Although heart disease is often perceived as a health condition affecting men, it is also the leading cause of death for women in the United States. Approximately one-quarter of all deaths in women are due to heart disease. One in nine women develops heart disease symptoms between the ages of 45 and 64, according to the National Center for Health Statistics. After age 65, the ratio rises to one in three women.
While the most common symptom of heart disease is typically chest pain or pressure, other symptoms may indicate the presence of an underlying heart condition. These include shortness of breath, arm pain (right or left), nausea, lightheadedness, excessive fatigue, or pain that is more apparent in the neck, back, shoulders, or jaw.
Almost two thirds of women who die suddenly of heart disease have no previous symptoms. Thus, it is important to be aware of the risk factors for heart disease and work diligently to reduce the risk whenever possible. According to the American Heart Association and National Cholesterol Education Program, the primary cardiovascular risk factors in women include: (a) a personal history of cardiovascular disease; (b) age over 55; (c) elevated low density lipoprotein (LDL) cholesterol; (d) low high density lipoprotein (HDL) cholesterol; (e) family history of premature heart disease (first degree male relative under age 55 or female relative under age 65); (f) diabetes, smoking, or a personal history of peripheral artery disease. Other risk factors include high blood pressure, elevated triglycerides, obesity, and chronic kidney disease.
While risk factors such as family history and age cannot be changed, others are modifiable. It is important to refrain from smoking. This includes exposure to second hand smoke. Smoking has been shown to be associated with one-half of all cardiac events in women. Smoking cessation can significantly decrease this risk. In fact, the risk of cardiovascular events in women who have stopped smoking for three years almost drops to the risk in women who have never smoked.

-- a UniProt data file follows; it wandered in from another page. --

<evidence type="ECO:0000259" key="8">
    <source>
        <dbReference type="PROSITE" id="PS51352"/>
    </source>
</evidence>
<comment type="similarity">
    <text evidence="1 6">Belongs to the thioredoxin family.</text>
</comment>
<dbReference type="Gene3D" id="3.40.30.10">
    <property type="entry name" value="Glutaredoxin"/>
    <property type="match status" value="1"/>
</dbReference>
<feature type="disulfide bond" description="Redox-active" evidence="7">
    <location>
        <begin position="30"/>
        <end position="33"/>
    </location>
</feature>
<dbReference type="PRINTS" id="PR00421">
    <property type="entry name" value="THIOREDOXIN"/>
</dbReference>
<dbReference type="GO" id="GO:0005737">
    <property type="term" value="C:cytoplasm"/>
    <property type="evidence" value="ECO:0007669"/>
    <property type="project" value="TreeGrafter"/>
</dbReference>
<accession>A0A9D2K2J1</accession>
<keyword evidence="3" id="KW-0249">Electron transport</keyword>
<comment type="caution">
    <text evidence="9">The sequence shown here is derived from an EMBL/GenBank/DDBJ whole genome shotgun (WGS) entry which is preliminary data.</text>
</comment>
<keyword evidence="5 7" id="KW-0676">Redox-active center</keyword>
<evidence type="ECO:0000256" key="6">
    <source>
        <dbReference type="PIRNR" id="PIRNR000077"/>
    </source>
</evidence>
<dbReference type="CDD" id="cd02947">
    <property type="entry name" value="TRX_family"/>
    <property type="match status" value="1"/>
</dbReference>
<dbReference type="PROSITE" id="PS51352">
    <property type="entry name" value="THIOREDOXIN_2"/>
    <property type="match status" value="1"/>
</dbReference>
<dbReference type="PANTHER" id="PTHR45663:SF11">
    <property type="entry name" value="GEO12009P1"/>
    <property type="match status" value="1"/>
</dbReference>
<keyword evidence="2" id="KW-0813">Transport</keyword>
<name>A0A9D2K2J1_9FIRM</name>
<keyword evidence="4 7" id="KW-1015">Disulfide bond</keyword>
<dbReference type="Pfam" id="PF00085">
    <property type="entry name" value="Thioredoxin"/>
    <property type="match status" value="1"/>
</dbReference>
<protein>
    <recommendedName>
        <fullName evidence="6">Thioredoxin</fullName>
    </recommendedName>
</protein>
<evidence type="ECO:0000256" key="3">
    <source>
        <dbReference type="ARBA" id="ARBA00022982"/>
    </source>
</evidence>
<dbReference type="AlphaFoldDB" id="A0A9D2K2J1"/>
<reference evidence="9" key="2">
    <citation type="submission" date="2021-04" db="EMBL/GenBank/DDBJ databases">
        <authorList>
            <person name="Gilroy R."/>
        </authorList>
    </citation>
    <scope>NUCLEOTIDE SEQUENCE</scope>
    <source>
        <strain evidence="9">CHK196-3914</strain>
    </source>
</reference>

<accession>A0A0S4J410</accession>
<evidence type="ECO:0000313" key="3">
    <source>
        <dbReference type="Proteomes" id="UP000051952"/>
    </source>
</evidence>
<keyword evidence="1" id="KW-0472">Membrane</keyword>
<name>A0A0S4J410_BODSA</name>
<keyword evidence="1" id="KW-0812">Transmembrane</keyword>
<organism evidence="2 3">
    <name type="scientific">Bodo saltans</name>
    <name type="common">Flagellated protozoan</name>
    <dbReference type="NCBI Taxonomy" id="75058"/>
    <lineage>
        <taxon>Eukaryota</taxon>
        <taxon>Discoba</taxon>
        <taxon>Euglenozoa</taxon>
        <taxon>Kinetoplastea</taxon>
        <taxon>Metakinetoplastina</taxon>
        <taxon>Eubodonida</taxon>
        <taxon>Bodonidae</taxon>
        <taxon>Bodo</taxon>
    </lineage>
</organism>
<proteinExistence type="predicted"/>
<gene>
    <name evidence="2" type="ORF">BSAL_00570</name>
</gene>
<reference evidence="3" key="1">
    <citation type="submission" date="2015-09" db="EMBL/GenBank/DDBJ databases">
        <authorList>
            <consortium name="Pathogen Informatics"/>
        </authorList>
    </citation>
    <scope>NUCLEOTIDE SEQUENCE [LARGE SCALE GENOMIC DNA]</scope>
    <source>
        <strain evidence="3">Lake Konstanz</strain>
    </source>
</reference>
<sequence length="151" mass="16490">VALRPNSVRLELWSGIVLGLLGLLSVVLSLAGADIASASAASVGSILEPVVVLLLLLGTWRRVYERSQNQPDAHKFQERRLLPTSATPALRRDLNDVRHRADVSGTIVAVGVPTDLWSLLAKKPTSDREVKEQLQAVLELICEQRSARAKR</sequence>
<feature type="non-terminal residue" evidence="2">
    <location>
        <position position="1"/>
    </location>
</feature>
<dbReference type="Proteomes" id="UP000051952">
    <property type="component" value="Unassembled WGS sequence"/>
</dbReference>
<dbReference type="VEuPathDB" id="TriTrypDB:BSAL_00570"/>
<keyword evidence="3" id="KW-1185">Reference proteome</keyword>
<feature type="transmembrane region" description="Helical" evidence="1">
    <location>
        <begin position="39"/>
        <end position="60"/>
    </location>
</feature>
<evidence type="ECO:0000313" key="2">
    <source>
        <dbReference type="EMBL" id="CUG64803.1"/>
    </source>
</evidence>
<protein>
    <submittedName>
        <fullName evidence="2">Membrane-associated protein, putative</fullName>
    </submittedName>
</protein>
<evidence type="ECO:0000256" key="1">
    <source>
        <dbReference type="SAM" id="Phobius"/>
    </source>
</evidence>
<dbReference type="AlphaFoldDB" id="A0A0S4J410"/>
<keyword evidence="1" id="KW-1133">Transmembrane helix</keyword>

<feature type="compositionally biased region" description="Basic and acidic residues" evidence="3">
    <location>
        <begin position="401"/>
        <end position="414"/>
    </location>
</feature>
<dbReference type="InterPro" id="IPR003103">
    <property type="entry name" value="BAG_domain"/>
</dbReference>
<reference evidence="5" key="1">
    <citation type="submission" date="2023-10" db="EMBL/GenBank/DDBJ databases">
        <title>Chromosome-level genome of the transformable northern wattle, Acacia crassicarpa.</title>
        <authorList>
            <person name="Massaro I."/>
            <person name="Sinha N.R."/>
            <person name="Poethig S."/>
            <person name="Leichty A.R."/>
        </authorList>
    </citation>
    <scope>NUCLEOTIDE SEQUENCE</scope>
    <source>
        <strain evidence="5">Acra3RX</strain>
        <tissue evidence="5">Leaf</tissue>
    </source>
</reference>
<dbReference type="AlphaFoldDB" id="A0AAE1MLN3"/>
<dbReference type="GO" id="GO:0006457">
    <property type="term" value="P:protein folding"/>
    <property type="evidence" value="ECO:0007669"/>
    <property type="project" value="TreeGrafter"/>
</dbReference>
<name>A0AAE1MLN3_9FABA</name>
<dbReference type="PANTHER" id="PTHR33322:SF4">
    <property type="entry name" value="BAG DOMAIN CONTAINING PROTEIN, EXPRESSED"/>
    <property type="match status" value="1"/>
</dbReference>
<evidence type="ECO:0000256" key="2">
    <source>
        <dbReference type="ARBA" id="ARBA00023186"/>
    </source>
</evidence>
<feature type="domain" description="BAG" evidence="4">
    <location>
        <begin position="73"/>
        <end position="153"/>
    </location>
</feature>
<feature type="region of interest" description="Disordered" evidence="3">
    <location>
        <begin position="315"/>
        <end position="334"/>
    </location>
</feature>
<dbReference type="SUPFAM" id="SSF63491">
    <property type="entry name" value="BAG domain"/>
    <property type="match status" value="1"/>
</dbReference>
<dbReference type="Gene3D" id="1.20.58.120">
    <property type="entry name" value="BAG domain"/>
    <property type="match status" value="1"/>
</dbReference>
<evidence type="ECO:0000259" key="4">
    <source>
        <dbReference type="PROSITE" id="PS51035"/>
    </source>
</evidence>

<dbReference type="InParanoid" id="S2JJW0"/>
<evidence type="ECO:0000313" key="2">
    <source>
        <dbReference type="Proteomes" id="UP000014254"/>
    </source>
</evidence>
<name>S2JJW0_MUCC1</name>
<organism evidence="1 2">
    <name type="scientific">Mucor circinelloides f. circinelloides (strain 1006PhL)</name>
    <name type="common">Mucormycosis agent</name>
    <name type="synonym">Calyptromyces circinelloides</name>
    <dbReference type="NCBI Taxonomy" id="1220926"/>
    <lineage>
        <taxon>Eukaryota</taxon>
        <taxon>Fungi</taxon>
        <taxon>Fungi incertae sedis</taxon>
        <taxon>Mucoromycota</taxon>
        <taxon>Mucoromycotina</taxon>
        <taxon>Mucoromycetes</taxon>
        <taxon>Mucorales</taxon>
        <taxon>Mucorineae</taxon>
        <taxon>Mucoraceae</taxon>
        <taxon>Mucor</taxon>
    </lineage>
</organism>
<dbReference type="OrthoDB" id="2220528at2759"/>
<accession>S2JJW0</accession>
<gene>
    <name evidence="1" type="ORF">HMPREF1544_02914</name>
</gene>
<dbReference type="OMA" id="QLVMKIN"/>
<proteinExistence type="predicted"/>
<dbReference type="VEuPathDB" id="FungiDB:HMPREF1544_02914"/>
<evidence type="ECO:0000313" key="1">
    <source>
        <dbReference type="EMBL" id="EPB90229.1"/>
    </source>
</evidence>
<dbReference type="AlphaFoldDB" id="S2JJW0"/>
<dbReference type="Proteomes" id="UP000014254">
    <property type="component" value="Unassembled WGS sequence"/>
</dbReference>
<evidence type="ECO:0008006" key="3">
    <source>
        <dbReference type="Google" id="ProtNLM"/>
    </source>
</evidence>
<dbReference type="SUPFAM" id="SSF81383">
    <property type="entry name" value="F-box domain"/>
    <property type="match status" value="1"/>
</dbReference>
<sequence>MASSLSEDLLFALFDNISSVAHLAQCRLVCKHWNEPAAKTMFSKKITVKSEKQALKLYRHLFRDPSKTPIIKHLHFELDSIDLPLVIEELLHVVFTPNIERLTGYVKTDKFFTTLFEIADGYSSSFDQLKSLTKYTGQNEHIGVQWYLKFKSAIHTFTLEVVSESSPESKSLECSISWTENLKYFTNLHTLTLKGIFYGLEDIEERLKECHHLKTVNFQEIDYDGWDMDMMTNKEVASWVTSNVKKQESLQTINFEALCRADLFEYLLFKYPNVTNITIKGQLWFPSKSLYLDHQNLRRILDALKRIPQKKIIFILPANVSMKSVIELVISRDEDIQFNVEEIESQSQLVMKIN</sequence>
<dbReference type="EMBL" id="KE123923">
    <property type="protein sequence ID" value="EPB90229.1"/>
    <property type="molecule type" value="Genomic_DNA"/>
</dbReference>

Exercising regularly, maintain a healthy weight, and consuming a diet low in saturated fat is also important. Higher consumption of fruits, vegetables, legumes, fish, poultry, and whole grains along with lower intake of red and processed meats, sweets, fried foods, and refined grains has been shown to significantly lower the risk of cardiovascular disease in women.
Starting at age 20, every woman should be screened for cholesterol abnormalities with a blood test. At the time of screening, a blood test to screen for diabetes can also be done.
Diabetes is an important risk factor for heart disease, particularly in women. This risk may be independent of sugar control. In other words, diabetic patients whose blood sugars are controlled still need to take additional steps to manage an increased cardiovascular disease risk. This can be done through lifestyle modifications or through cholesterol-lowering statin medications. In women who have a high risk for heart disease, whether from diabetes or other causes, low dose aspirin therapy may be recommended by your physician.
It’s important to understand your risk for developing heart disease and the steps that you can take to reduce this risk. Remember to bring this up next time you see your primary care physician.
Basim Khan, MD, MPA is a primary care physician and executive director at Neighborhood Health. Neighborhood Health is a patient-centered medical home providing comprehensive primary health care, dental services, and behavioral health services to children, adults, and seniors in the City of Alexandria for more than 18 years. Reach Neighborhood Health by calling 703-535-5568 or visiting www.neighborhoodhealthva.org.